Rulings by the Environmental Protection Agency (EPA) related to refrigerants are causing ripple effects around the HVACR world. At no other time in the industry’s history has there been so much activity, concern and chatter related the phaseout of some of HVACR contractors’ favorite gasses.
And for good reason. Refrigerant is the “lifeblood” of an HVAC or supermarket system. Without it, you’re looking at just a hunk of metal on a rooftop, in the backyard of a home or in a supermarket mechanical room.
I recently attended two events in which alternative refrigerants and alternative refrigeration systems for stores and other medium temperature uses were the main topics: the latest Danfoss Symposium — “Refrigerants2Sustainability” — and Emerson Climate Technology’s new “E360 Forum.”
First, I’d like to thank Danfoss and Emerson for the leadership role they’ve assumed in providing as much information as possible to OEMs, contractors and distributors regarding refrigerant phaseouts and alternatives. Both of these free events required significant time and cost that was absorbed by those two companies.
The Danfoss Symposium — hosted admirably by Danfoss North America President John Galyen and Lisa Tryson, director of communications and PR — combined legislative updates by the EPA and product solutions by select manufacturers. More than 40 persons attended, representing manufacturers, contracting firms, supermarkets and energy agencies.
Drusilla Hufford, director of the EPA Stratospheric Protection Division, provided an update on the current phaseout schedule, especially news related to the EPA’s July “proposed rule” that took many people by surprise. That rule would remove R507A and R404A as refrigerant options by January 2016. Others were included, but those are the two most common gasses. This action is part of an accelerated plan by the Obama administration to reduce greenhouse gas emissions at a greater pace. See bit.ly/whmeeting.
Hydrocarbons are here. The notable alternatives to industry’s favorite refrigerants include propane (R290) and carbon dioxide (CO2), for use in both residential refrigerators and commercial systems.
Hydrocarbons are here. The notable alternatives to industry’s favorite refrigerants include propane (R290) and carbon dioxide (CO2), for use in both residential refrigerators and commercial systems. Thankfully, manufacturers have been at work perfecting systems to use both of those gasses.
During the Danfoss Symposium, held in Washington, DC, Tim Anderson, principal engineer with Hussman Corp., and Charles Hon, engineering manager for True Manufacturing — presented case studies.
Anderson described how propane was now being used in a micro-distributed system at an H.E. B. market, with good results. The system uses 150 grams of propane per “circuit” or self-contained unit.
Charles Hon said newer hydrocarbon (HC) technologies are seeing 6-12% improvements in energy efficiency over R134A, and 20% more than R404A. True has developed a narrow depth store refrigerator that is indeed 22% more energy efficient with a propane refrigerant charge of 85g.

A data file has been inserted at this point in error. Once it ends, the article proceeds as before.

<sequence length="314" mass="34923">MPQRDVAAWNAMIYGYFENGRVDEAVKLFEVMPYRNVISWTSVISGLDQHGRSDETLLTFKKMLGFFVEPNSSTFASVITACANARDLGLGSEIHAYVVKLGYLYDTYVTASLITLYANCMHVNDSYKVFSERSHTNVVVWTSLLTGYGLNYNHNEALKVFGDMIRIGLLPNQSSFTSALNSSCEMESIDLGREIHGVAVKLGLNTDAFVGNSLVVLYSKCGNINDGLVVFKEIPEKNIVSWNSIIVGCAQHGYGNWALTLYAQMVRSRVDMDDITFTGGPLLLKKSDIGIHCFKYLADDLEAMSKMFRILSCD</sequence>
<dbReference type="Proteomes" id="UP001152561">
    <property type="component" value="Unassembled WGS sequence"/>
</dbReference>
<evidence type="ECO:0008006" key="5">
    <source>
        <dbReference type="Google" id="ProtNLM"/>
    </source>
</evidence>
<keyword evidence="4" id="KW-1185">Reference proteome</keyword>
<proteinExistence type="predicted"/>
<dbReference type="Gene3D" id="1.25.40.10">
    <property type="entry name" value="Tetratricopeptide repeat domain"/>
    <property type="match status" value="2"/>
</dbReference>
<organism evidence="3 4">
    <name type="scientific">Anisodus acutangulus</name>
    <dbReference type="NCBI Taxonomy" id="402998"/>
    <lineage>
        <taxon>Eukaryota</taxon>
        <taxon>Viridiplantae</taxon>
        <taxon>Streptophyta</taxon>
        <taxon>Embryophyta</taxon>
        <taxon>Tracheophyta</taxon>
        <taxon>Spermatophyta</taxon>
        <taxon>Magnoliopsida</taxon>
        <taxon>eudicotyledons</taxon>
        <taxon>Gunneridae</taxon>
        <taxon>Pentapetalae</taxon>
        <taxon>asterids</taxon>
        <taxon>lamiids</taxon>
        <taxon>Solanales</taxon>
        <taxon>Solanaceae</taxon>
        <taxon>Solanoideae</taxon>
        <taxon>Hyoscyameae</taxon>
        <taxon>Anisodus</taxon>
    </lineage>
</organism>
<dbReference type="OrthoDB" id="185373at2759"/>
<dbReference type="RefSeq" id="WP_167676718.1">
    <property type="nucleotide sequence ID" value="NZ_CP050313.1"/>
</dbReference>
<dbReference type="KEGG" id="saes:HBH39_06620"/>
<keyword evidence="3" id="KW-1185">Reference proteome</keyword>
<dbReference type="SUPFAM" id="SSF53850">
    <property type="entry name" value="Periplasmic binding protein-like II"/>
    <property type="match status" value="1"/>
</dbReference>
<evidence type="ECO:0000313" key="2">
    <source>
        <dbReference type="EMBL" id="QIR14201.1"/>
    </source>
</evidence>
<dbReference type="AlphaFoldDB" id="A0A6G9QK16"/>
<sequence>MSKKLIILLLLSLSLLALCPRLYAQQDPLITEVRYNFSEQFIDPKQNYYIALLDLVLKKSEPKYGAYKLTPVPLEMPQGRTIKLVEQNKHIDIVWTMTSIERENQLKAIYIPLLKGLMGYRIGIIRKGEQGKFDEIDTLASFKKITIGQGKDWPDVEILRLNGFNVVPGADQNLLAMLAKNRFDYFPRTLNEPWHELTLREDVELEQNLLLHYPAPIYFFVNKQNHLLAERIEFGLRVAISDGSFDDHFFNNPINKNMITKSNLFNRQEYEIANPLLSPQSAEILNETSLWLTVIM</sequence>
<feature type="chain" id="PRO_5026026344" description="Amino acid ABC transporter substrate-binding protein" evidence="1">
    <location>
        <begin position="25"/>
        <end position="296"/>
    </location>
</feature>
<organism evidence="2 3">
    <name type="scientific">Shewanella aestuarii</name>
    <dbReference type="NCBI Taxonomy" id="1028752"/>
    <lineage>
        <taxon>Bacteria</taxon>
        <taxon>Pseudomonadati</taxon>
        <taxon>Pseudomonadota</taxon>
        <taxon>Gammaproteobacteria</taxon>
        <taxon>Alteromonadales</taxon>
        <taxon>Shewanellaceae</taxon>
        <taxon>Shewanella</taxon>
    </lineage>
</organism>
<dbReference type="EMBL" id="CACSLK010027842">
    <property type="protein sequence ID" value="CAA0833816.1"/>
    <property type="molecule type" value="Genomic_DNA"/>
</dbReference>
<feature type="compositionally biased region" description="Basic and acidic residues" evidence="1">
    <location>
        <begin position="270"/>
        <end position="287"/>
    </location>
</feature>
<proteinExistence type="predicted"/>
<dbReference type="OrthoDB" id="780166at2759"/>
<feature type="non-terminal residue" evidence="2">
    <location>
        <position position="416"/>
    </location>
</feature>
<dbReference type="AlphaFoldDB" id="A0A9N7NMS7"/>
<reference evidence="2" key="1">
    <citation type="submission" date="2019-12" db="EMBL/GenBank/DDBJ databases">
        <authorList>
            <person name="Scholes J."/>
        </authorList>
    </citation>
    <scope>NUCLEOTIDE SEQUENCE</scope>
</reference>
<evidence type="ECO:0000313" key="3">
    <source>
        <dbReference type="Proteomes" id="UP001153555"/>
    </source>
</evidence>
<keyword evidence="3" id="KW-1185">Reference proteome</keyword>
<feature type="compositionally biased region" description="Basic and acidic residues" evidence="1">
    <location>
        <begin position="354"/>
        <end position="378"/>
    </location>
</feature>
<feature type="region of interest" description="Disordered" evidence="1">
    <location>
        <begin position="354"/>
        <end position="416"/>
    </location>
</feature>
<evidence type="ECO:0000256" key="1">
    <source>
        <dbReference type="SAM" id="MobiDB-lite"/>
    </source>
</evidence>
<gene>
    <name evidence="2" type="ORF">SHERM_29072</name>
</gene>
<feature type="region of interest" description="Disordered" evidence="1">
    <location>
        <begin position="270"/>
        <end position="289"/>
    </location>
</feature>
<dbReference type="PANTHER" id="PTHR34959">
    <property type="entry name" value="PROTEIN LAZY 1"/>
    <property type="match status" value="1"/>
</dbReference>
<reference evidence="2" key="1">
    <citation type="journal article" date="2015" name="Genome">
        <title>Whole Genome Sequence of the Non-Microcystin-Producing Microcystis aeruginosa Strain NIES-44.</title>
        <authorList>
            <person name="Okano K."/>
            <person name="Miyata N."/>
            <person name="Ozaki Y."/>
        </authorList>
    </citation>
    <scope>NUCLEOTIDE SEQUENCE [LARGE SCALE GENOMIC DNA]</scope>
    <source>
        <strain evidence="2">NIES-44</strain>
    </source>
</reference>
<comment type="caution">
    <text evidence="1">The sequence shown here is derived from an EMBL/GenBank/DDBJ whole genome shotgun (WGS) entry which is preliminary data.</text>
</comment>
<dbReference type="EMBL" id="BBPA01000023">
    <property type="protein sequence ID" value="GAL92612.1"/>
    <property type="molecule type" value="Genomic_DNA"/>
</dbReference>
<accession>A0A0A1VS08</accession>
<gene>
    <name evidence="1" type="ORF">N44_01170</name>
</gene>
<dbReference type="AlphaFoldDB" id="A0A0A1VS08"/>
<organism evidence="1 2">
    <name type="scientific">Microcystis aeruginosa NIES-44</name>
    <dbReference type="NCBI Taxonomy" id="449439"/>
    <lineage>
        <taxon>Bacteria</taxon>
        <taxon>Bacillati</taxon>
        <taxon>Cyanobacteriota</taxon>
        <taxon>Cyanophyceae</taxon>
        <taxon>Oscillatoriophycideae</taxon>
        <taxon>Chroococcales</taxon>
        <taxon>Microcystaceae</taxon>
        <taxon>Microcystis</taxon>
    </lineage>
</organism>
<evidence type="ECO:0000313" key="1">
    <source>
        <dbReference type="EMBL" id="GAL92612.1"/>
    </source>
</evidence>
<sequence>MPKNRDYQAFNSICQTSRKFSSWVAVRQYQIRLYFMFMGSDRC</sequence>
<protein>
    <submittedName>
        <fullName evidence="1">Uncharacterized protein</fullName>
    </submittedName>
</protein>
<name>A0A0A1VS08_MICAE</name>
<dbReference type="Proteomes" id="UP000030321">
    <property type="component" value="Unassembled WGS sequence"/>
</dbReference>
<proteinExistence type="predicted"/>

And host company Danfoss has also been busy with R&D, with a new Danfoss System Manager, Turbocor compressor and VLT AQUA Drive as examples.
The Emerson “360 Forum” is a new series of roadshows that will provide information on issues and trends to refrigeration contractors and distributors regarding refrigerant phaseouts and alternative systems.
During the inaugural Forum in Columbus, OH, Rajan Rajendran presented an update on the ever-changing regulatory picture, and the implications regulations have on foodservice and food retail.
“If you work with refrigerated, reach-in and walk-in cases and think the EPA’s Significant New Alternatives Policy (SNAP) proposed changes will not impact you, think again,” Rajendran said, referring to the proposed early 2016 delisting of R404A and R507A. Rajendran gave a thorough presentation on likely alternatives and their properties.
Mitch Knapke, director of food retail marketing and André Patenaude, director of CO2 business development, provided information on new Emerson CO2 systems that will help accomplish the goals of reduced refrigerant charge, lower global warming potential, and improved energy efficiency. Emerson’s new transcritical CO2 booster uses CO2 (R744) as a direct refrigerant in medium temp and low temp applications.
John Wallace, Emerson’s director of innovation, retail solutions, covered how to effectively use energy management systems to save energy and maintenance costs. He described areas that don’t require a lot of cost or extra effort to achieve this savings. Then, he described how to use the data that the systems, such as Emerson’s Einstein, provide to help contractors analyze system performance.
Danfoss, Emerson, and other manufacturers are doing what needs to be done to help contractors and distributors stay in the ‘loop’ on refrigerant changes. If you’re in the dark about what these changes might mean to your business, consulting with a representative from either of these companies would be a good idea.